Concurring opinions. Justice Thomas, joined by Justice Gorsuch, concurred, but wrote separately based on their belief that the majority’s decision rests on a mistaken—and possibly unconstitutional—understanding of the relationship between federal statutes and the agency orders. The Fourth Circuit, according to Justice Thomas, erred in holding that the Hobbs Act precluded the district court from reaching the question of the TCPA’s meaning because the district court cannot reach that question without "‘rubbing up against the Hobbs Act’s jurisdictional bar.’"
"Interpreting a statute does not ‘determine the validity’ of an agency order interpreting or implementing the statute," the concurring opinion continued. The concurring opinion noted that the Fourth Circuit’s decision was based on the assumption that Congress can constitutionally require federal courts to treat agency orders as controlling law, without regard to the text of the governing statute. A similar assumption underlies our precedents requiring judicial deference to certain agency interpretations. "This case proves the error of that assumption and emphasizes the need to reconsider it," said Thomas.
Justice Kavanaugh, joined by Justices Thomas, Alito, and Gorsuch, wrote a concurring opinion stating that he would have reached the issue presented by the petition for certiorari and concluded that PDR may argue that the FCC’s interpretation of the TCPA is incorrect, and that the district court is not required to accept the FCC’s interpretation of the TCPA. Because the Hobbs Act does not expressly preclude judicial review of agency orders, PDR was not barred by the Hobbs Act from arguing that the FCC’s legal interpretation of the TCPA is incorrect. Similarly, the district court was not bound by the FCC’s interpretation and should have interpreted the statute as courts traditionally do under the usual principles of statutory interpretation, affording appropriate respect to the agency’s interpretation. Justice Kavanaugh noted that if the court on remand concludes that the FCC’s order was not subject to the Hobbs Act in the first place or concludes that pre-enforcement review was not adequate for PDR, PDR will be able to argue that the FCC’s interpretation of the TCPA is incorrect. However, if the court on remand reaches neither of those conclusions, it will confront the question that was not reached by the Supreme Court.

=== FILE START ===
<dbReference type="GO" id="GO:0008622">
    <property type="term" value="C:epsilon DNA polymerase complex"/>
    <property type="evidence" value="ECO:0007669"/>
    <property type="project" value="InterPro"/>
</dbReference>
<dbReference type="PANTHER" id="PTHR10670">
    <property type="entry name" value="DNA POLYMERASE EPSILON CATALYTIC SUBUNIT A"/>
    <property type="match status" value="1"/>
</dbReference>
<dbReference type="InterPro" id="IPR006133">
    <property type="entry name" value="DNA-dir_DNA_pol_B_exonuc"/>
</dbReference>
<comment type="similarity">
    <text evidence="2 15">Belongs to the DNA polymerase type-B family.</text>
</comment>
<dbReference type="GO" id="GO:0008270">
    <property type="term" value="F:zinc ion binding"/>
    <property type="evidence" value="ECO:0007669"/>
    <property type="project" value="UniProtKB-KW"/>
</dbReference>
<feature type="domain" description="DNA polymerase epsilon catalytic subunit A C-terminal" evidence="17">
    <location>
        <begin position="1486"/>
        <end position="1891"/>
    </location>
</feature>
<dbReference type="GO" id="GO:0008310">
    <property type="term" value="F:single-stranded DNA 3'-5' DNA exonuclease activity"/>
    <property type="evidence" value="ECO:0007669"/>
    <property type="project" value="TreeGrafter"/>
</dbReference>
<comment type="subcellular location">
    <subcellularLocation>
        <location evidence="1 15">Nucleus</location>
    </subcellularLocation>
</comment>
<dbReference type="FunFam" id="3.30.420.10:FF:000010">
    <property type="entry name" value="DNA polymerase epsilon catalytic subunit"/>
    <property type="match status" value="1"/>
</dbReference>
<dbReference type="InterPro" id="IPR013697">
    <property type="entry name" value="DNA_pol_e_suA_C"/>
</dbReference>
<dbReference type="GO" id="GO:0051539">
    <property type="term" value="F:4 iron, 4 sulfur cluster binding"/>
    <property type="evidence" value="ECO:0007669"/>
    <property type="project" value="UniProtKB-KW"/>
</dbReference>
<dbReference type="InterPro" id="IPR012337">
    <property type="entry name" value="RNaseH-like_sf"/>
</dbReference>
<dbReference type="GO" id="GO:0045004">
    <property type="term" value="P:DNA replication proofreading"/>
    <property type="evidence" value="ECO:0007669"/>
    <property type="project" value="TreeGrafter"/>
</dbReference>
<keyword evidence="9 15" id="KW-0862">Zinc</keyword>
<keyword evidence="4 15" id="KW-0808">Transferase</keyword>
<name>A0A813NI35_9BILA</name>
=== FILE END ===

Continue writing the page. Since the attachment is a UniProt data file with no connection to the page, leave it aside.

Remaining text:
The concurring opinion noted that the general rule of administrative law is that in an enforcement action, a defendant may argue that an agency’s interpretation of a statute is wrong, at least unless Congress has expressly precluded the defendant from advancing such an argument. Because the Hobbs Act does not expressly preclude judicial review of an agency’s statutory interpretation in an enforcement action, PDR may challenge the FCC’s interpretation before the district court. Also, the district court is not bound by the FCC’s interpretation of the TCPA. The district court should interpret the TCPA under usual principles of statutory interpretation, affording appropriate respect to the agency’s interpretation.
The case is Dkt 17-1705.
Attorneys: Carter G. Phillips (Sidley Austin LLP) and Jeffrey Neal Rosenthal (Blank Rome LLP) for PDR Network, LLC, et al. Glenn L. Hara (Anderson + Wanca) for Carlton & Harris Chiropractic, Inc.
Companies: PDR Network, LLC; Carlton & Harris Chiropractic, Inc.